Have you read The Coldest Girl in Coldtown? What did you think?

Have you read any more of Black’s novels? How about other vampire stories? 

I’d love to hear from you! :)

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A Horrible Confession

It’s that time of year again.

The second half of October is, in the eyes of the English-speaking world, a time for carving pumpkins, picking a scary costume and reading horror books. In other words, Halloween’s coming!

In Slovenia, we typically never celebrated Halloween as a holiday. We do get a free day for November 1, All Saints’ Day, and visit the graves of the people who meant something to us and passed away. We also light loads of candles. In recent years, however, Halloween parties have become more popular, especially among the student population (costume parties are always a favourite). :)

But I don’t like it. I find it weird that Anglo-American habits are leaking into our culture, even though I’m all for multiculturality. At a risk of souding like a grumpy old lady, it’s a very commercial practice, what with the spooky paraphernalia and costumes – much like Valentine’s Day which was never a huge thing in Slovenia until the arrival of American pop culture. We have a holiday called Pust (at the beginning of Lent), when we dress up in all sorts of costumes and try to chase winter away.

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To be honest, though, much of my dislike for Halloween stems from my intense dislike of anything horror-related. I am a total chicken when it comes to movies and books that are even remotely scary.

I used to watch horror movies, but I stopped because they gave me nightmares. I specifically remember the last horror movie I saw, the original version of Rec, which is so terrifying I can’t even think about it without shuddering. Seriously, it’s a problem for me. I once walked out of the movie theatre when I realised a movie we were going to see was a horror story (it was The Orphanage and I’m really glad I didn’t stay because little kids’ ghosts are just something I can’t deal with).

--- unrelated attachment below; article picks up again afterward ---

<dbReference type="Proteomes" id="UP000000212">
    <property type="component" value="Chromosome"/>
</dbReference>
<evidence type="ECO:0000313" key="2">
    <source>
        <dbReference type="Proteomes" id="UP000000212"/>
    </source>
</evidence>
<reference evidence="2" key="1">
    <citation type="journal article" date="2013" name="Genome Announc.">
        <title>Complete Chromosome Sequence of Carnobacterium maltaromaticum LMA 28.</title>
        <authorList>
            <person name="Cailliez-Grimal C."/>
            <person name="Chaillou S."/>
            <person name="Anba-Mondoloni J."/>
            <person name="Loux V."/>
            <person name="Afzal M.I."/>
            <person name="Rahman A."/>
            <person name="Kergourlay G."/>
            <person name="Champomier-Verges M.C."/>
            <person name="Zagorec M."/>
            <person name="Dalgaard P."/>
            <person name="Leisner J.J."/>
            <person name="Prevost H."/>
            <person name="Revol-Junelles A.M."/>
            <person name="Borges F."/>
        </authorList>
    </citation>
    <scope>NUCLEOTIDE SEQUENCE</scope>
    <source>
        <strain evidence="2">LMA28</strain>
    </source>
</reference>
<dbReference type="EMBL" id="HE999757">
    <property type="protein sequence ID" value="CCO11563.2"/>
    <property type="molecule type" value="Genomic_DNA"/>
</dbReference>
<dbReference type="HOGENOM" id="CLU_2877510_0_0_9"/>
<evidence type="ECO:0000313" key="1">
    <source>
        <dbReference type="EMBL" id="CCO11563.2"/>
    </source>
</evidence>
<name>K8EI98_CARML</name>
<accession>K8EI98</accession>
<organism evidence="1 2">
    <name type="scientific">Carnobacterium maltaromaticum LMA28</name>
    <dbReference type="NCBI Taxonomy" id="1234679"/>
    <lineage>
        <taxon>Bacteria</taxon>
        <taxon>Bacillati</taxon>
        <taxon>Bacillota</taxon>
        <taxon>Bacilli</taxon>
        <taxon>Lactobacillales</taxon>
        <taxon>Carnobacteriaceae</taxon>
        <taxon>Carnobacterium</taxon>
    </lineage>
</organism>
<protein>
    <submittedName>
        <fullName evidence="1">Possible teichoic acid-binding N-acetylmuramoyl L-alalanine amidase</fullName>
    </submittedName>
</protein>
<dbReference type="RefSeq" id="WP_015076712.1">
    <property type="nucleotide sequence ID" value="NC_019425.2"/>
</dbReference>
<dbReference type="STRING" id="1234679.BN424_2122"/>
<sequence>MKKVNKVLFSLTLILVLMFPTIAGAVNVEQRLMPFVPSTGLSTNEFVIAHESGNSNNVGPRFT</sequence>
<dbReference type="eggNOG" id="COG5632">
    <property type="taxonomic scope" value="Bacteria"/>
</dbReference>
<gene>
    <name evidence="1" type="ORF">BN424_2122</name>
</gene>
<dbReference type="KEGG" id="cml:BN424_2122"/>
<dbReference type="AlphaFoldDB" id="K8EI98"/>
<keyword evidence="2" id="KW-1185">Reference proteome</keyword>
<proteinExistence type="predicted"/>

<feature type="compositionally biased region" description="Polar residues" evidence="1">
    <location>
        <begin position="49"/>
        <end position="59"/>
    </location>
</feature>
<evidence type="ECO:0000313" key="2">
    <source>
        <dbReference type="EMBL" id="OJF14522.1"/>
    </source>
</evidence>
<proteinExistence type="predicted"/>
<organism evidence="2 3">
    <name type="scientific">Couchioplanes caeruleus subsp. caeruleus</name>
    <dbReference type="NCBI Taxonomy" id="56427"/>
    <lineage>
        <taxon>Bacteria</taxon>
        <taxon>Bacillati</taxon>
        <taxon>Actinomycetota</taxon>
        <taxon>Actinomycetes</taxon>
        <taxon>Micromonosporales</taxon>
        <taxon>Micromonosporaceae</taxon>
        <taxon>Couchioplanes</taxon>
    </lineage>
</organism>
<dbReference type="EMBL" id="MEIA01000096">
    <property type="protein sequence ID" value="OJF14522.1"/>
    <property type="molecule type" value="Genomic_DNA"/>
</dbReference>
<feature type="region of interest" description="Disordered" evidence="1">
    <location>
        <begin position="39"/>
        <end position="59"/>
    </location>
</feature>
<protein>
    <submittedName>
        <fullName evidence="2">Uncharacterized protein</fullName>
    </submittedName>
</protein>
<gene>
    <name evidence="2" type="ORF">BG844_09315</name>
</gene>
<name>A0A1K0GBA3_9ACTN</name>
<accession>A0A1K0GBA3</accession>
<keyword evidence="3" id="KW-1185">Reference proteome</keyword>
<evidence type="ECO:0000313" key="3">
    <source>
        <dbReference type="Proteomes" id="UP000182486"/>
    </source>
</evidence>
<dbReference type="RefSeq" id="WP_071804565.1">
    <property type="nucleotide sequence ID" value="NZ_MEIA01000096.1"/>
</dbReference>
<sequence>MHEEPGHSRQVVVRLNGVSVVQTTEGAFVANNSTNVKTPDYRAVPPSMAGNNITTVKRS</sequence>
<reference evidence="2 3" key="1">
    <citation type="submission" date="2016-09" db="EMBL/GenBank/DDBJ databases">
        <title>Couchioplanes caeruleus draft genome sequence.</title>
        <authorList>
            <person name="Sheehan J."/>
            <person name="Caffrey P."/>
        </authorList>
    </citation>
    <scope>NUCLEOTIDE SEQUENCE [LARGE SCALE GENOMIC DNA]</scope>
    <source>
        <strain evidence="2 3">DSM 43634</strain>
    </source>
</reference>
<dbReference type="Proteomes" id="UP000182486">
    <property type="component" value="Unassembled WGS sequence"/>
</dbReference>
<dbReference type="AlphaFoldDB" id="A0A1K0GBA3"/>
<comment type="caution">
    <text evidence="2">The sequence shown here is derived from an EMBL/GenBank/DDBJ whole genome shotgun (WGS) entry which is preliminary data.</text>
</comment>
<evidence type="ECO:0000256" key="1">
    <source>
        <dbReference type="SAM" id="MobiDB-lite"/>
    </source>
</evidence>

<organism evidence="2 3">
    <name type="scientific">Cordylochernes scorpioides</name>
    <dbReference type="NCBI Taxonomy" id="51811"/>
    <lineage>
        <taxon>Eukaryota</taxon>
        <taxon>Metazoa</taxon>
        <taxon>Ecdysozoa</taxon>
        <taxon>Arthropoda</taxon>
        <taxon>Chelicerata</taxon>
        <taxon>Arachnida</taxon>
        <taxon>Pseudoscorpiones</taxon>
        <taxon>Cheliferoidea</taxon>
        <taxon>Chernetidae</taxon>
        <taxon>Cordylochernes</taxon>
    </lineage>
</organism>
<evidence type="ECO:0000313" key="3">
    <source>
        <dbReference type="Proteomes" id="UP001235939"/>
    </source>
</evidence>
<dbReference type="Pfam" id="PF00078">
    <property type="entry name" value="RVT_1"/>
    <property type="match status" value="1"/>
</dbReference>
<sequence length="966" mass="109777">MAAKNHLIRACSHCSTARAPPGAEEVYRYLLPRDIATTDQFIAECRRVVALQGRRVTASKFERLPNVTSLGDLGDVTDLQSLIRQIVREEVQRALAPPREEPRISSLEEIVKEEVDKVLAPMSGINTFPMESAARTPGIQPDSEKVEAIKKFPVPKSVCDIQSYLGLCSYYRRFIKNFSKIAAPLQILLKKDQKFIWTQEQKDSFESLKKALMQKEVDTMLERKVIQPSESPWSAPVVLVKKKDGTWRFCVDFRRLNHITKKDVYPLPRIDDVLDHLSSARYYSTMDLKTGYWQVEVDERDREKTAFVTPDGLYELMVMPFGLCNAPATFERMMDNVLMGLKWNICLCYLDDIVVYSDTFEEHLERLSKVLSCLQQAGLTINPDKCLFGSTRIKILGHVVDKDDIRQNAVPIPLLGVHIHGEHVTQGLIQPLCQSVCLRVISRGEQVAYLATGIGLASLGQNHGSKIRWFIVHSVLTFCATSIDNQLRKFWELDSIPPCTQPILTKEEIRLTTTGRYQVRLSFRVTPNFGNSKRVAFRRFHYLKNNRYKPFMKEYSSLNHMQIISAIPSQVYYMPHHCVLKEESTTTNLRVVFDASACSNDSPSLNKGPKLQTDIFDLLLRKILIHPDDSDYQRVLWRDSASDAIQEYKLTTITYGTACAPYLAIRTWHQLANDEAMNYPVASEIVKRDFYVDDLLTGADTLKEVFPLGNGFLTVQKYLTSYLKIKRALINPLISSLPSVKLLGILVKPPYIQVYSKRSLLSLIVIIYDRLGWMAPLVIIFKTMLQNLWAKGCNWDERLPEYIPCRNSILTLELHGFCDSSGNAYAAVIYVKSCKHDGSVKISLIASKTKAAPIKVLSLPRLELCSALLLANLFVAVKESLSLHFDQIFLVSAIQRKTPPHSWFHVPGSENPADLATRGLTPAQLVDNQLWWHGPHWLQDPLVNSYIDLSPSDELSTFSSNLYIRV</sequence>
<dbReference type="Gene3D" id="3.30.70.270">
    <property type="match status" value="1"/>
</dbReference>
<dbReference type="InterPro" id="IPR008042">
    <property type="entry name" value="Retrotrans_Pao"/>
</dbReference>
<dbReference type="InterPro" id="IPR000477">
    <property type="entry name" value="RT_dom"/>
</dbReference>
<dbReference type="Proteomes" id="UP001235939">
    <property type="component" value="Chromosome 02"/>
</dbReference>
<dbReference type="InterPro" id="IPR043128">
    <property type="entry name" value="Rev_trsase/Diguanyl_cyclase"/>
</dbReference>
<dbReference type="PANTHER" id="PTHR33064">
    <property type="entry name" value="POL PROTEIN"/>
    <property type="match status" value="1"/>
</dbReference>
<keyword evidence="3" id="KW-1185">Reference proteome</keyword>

I’m not sure I ever read any true horror books, unless Bram Stoker’s Dracula counts as one, and I didn’t finish that one because my brother scared the living hell out of me when he jumped at me, yelling like a crazy person, while I was reading it. I’m telling you, I’m not a fan of scary stuff.

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But the truth is that this dislike for everything scary extends to real life situations as well. I hate walking alone at night, even though I live in a safe neighbourhood, and I always had problems with walking through the woods at night, even though I’m a scout. We used to have night orientation races and I always got through them on an adrenaline high and then had to eat loads of chocolate afterwards. I don’t like being alone in houses where I feel people can see in when I can’t see what’s happening outside. Seriously, people, the dark just gets me.

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This is why I don’t participate in any horror readalongs or fall events. Everything seems to be centered around getting scared as much as possible and my fragile self just can’t deal with that! :) I really like autumn as far as the colours and the weather and the clothes and the food go, but I tend to ignore much of the cultural stuff in this time of year.

However, I recently realized that I am not alone! There are other people who hate horror and scary stuff, so I’m thinking about giving this Halloween stuff a chance next year. Here is a very nice list of “Creepy Reads for Squeamish Readers”, if you’re like me and interested in getting into the mood regardless of your fears, and here is a guide to books with witches and dark magic, which, I admit, aren’t all that bad (and not as scary, usually)!

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Do you like Halloween? How about reading/watching horror? Do you share my dislike for anything that gives you goosebumps?

I’d love to hear your thoughts, people, so come and share! :)